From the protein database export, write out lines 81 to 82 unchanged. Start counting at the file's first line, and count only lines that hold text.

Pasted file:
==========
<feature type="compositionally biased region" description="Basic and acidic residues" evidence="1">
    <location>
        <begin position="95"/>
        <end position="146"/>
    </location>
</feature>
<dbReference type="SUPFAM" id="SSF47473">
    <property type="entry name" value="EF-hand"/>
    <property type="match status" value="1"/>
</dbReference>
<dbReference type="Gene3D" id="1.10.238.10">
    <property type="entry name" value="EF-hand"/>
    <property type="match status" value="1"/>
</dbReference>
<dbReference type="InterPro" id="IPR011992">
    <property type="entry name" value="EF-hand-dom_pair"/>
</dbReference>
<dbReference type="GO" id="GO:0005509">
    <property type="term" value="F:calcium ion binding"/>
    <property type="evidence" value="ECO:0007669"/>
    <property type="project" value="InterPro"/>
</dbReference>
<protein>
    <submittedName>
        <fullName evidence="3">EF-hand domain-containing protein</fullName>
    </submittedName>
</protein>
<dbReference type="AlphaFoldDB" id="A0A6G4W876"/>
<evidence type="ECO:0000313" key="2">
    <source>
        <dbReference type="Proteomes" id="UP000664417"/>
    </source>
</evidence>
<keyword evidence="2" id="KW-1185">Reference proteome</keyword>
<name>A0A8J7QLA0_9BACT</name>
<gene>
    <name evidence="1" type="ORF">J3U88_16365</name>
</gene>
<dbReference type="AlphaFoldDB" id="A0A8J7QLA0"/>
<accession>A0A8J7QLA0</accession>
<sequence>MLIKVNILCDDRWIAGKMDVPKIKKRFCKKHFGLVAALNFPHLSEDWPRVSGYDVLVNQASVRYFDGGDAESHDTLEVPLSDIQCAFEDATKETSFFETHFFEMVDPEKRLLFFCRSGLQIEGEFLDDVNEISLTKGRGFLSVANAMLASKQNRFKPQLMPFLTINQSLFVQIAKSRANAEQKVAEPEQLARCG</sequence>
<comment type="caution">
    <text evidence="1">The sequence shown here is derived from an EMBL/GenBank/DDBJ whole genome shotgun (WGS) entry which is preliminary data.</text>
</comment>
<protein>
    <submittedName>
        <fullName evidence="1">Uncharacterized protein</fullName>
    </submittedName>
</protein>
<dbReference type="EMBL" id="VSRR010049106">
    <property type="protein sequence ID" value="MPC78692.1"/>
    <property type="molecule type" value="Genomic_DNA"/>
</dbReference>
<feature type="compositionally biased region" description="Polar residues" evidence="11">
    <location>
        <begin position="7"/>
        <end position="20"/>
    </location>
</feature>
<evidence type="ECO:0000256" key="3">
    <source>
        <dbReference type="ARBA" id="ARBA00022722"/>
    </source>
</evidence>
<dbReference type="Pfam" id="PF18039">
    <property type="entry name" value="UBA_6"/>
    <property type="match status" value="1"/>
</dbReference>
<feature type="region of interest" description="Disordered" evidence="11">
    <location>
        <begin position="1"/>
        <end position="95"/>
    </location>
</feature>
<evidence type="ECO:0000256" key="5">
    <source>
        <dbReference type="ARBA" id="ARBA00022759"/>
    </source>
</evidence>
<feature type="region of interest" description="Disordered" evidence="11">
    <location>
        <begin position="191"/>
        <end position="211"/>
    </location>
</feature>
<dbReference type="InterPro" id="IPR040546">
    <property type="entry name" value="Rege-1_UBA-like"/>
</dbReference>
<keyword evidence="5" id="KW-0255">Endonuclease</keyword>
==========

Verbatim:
    <location>
        <begin position="191"/>